1 HP Per Night of Rest
Hand in hand with the above, is the precious rule that under the BEST of circumstances, characters should get only 1 HP per night of rest (and none if the rest is disturbed or uncomfortable). This rule is at the top of my list. It makes the power of the cleric and the paladin REAL and precious. It makes every HP in every battle count. It encourages smart, tactical planning instead of repetitive gate-crashing. It works wonders for player cooperation. It's cruelty is good medicine for your game. Players do not like this rule. But if you love your players they will understand at a subconscious level that this is BTB, that these are the rules and that you are not their enemy. At some point they might even realize that the cruelty of those rules is the reason they've been having so much fun in your campaign for years. And this is because eventually, they will rise above these rules though magic items and spells and they will feel genuinely transcended above the dirty masses of your world. AD&D is not the story of a hero. It is the story of the lucky few who beat the odds and BECAME heroes.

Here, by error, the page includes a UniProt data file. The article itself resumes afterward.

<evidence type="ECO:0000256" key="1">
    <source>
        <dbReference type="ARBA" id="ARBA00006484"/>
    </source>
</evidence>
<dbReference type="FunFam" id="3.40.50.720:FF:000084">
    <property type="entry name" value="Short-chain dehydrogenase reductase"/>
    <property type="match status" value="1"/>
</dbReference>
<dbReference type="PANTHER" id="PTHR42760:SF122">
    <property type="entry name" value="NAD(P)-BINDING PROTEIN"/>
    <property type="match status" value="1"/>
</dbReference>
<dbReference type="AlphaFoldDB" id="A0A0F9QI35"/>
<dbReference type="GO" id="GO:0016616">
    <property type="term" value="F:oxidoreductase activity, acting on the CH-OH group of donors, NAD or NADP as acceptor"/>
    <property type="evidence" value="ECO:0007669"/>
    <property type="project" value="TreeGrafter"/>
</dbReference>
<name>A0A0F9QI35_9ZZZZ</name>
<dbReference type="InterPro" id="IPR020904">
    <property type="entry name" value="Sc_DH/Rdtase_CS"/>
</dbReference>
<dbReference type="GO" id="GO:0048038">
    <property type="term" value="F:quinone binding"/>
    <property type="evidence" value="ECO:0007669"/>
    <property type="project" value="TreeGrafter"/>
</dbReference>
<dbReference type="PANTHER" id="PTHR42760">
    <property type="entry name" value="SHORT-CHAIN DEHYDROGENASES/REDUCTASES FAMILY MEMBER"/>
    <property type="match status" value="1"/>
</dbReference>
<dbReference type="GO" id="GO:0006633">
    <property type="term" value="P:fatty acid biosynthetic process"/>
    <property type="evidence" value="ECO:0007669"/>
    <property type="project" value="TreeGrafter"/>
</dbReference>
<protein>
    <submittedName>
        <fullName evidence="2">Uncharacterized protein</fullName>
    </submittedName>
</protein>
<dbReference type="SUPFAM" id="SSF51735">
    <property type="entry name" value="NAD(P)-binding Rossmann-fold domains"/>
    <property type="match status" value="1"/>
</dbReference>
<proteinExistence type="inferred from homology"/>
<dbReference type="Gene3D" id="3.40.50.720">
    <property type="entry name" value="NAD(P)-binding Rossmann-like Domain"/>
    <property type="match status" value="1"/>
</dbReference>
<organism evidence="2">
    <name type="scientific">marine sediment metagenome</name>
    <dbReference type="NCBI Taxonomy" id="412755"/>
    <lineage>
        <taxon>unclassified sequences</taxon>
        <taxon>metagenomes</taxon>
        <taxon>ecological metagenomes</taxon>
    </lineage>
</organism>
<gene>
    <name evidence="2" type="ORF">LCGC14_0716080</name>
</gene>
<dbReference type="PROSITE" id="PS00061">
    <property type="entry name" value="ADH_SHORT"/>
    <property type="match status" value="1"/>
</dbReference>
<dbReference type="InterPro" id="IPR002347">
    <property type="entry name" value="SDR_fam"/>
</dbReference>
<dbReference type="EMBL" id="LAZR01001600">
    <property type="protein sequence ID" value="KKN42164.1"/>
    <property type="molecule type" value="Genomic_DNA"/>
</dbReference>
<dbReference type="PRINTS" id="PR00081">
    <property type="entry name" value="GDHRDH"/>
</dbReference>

Shields vs Multiple Attacks
Low AC got you down? Did you know that a Small Shield is only good vs 1 melee attack per round? (PHB p. 36) Medium Shields are good vs up to 2 attacks per round and Large Shields are good vs up to 3. I typically let the player choose which attack to use the shield against. Often they will use it against the bite or whatever they see as most dangerous. If you run shields as written, they aren't just part of a static number, they're a movable bonus the player can add to their AC vs the attacks that matter most.
Why not just always carry a large shield then? Because it weighs so much! Encumbrance is another rule that many DMs discard. My group does not. We make the best effort at being accurate. This is helped by the excel character sheet I made that auto tallies the weight of armor, weapons, supplies and gear. If you don't know how much something weighs, don't look it up, just guess and come to a consensus. Even ball parking the number, the PCs quickly understand how little they can carry, especially if wearing heavy armor. The need for pack animals and other expeditionary aids is increased. The believably of your world goes up. The advantage of spells like Tenser's Floating Disk skyrocket. If you want your players to take your adventure seriously, you must force them to think as if the situation was real. When it becomes apparent that you are accounting for detail, they will begin thinking in detail and you will then reward them for it.
You: "But, Anthony, notating the weight of my gear is too much work."